Sometimes…This Isn’t a Compliment

So, I am somewhat totally obsessed with watching YouTube videos all the time. Typically, I watch at least 90 minutes every day. Note – at least… 😛 I watch all types of videos, such as comedy, beauty/fashion, blogs, informative, etc. One of my favorite channels is Buzzfeed’s videos. Today, they posted a video and I think it is such an important video for individuals to view. The video is different individuals talking about why complimenting someone for losing weight can be a negative thing. They discuss their views on the value of focusing and congratulating a person’s weight as such an important and valuable thing.

Here is the video. Note, the video mentions numbers such as weights and clothing sizes. Please, refrain from watching this video if it has the potential to trigger you.

If you watched the video, then the following two paragraphs are going to be pretty redundant…

In the video, several of the individuals mention that they were complimented for weight loss that came from an unhealthy place and it was triggered from mental illnesses. For example, one of the men says in the video, “You would think that, like, getting comments about your weight and how you look is always going to be a positive thing. In college, I went through a really rough time when I was starving myself essentially. People were reinforcing it by saying, ‘Oh you look, like, so great!'”

Another individual talked about having an eating disorder as well and that it was fueled even more by people commenting on her weight loss as a positive thing. Another person, talked about losing weight in an unhealthy way due to depression causing her to not have the motivation to eat enough. All of these reasons are serious and show that sometimes you need to be careful about what you say to someone else.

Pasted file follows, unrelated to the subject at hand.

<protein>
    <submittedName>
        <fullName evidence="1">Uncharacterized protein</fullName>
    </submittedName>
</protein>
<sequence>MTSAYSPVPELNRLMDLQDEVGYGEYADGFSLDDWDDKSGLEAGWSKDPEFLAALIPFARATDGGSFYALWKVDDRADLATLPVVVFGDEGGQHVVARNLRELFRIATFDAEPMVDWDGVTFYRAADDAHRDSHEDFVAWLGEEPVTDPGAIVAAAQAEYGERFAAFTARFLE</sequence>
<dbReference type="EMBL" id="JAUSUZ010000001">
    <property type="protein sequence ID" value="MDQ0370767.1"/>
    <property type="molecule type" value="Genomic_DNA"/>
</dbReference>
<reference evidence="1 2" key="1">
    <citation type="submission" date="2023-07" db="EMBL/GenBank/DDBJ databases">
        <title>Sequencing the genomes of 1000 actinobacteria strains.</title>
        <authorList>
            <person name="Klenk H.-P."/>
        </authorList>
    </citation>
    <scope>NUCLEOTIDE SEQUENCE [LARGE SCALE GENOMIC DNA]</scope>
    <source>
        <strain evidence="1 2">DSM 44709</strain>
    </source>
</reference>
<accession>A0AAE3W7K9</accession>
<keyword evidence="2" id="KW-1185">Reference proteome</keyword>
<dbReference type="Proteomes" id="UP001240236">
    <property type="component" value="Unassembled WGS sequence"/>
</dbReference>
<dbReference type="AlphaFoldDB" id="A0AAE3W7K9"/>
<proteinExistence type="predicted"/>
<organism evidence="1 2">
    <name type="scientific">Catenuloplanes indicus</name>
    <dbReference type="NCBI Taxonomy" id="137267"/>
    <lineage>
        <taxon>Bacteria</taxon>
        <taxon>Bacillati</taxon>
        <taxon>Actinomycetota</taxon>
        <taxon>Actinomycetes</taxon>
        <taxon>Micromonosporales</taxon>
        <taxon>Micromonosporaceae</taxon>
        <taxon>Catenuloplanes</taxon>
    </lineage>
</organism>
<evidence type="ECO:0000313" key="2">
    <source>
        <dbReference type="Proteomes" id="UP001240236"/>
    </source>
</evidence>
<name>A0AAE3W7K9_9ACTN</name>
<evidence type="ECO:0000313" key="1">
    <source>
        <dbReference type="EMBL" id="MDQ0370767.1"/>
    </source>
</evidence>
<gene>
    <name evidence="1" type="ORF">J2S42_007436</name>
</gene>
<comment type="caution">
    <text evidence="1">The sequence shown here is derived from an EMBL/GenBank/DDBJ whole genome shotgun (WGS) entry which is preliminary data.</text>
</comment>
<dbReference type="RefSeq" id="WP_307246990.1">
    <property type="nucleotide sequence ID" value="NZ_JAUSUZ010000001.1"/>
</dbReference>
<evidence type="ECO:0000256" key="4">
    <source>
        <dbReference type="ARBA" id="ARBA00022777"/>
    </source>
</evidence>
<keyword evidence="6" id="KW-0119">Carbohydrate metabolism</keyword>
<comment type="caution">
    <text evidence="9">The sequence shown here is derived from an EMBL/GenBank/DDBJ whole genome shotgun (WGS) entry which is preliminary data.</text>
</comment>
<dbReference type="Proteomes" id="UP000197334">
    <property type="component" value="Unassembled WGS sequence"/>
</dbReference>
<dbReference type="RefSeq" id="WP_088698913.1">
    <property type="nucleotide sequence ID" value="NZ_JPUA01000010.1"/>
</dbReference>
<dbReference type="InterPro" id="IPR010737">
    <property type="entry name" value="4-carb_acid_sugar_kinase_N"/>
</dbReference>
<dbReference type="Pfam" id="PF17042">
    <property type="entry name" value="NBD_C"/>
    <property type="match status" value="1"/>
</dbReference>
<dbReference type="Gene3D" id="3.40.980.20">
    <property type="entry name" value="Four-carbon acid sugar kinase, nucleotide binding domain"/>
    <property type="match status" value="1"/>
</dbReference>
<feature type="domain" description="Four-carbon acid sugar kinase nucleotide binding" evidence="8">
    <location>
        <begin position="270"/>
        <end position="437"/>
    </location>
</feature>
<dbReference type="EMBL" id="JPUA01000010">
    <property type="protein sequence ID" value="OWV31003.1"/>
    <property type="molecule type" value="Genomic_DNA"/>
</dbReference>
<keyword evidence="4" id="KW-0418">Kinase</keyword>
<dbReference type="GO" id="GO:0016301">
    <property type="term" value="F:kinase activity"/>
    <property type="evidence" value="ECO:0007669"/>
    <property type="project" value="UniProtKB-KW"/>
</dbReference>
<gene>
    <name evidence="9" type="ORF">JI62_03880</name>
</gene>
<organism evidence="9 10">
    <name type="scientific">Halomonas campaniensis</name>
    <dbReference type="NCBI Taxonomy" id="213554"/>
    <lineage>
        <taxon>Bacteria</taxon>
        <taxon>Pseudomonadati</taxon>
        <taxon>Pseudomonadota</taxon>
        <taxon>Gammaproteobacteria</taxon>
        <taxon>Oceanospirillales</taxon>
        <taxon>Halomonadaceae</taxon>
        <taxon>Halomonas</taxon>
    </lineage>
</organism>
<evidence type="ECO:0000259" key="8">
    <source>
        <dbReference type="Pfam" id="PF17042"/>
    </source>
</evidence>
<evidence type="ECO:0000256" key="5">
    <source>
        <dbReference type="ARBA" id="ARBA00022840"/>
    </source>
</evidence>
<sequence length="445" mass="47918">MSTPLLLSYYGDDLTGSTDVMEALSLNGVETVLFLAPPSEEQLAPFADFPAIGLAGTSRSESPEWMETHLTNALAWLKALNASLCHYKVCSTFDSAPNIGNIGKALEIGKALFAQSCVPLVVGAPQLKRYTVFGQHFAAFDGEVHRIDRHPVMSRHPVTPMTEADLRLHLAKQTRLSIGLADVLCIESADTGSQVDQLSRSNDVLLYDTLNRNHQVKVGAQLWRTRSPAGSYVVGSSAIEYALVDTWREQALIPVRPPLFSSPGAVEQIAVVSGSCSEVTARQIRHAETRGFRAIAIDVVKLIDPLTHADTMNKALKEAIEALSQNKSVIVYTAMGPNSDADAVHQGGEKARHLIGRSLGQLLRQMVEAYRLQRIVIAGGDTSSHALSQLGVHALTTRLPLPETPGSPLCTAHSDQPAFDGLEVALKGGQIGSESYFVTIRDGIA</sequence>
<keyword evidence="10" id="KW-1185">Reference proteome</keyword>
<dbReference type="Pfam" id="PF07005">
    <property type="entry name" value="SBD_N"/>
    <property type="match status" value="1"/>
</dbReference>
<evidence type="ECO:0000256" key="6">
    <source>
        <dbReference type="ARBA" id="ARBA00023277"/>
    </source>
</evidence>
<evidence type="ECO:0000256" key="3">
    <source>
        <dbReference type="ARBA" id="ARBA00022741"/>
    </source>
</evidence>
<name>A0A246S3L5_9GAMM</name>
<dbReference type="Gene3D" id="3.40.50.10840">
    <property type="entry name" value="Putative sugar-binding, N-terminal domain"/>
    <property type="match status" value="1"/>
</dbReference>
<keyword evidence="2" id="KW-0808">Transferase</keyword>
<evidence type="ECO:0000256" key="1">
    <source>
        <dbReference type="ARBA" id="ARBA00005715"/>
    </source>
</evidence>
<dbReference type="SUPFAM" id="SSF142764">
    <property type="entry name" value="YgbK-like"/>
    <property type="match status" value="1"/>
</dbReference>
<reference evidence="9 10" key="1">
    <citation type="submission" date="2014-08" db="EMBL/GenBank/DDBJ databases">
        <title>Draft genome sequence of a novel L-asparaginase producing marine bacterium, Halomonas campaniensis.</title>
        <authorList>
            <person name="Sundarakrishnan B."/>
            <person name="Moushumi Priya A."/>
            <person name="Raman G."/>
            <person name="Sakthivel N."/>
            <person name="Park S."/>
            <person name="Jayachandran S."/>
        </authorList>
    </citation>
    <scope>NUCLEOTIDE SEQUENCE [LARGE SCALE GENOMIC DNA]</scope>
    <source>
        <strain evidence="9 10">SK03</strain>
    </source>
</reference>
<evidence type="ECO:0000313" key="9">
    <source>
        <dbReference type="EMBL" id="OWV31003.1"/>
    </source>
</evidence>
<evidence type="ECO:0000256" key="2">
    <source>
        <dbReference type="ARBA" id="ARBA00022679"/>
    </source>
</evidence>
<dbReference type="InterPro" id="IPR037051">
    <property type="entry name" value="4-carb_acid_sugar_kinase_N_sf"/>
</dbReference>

This is something that I can relate to. As a child, I was extremely short (I am only 5’0″ currently) and very petite. The fact that I was thinner than the other kids my same age was continually pointed out. Even adults would not just comment on my small size, but actually complimented me for being such a small weight. It is important for me to note that I likely had disordered eating at a very young age and that I was underweight to some degree. However, as I grew up I continued to get noticed and praised for my body. For me, this meant that I began to associate being thin with my worth. In my mind, it was the one thing I was naturally good at and I thought people liked me because of it.

No one had ever actually pointed out to me that your body can and probably will gain weight from puberty and growing up in general. I started to really freak out when I thought I was “becoming fat” when it was really the natural, healthy bit of weight gain I needed and my hips were meant to widen. I freaked out because it has become second nature in my mind to believe that I only mattered if I was skinny. My eating disorder started in between age 13-14 and that is typically a time where you are trying to adjust to your bodies continued changes. Of course, my eating disorder is much deeper than this and the comments about being small, etc. also did play some sort of factor into my eating disorder.

This video really struck a cord with me. At the end of the video, when the individuals mentioned that they thought other compliments were more important than weight comments, I felt that feeling so deeply. It is something that I desired for a long time. I desperately wanted to be told that I was appreciated for things that actually matter in the end. Eating disorder or not…I think that many many people have this same desire. We all want to be seen for our spirits and souls rather than the size of our bodies. Yes, bodies are gorgeous and should be honored and loved, and they are also not what truly defines us.

Tell others that they are beautiful, stunning, gorgeous, smart, that their eyes are mesmerizing, how handsome they are, wise, worthwhile, valuable, etc.  Tell them all of these things because you love them for everything. Weight ≠ worth ❤

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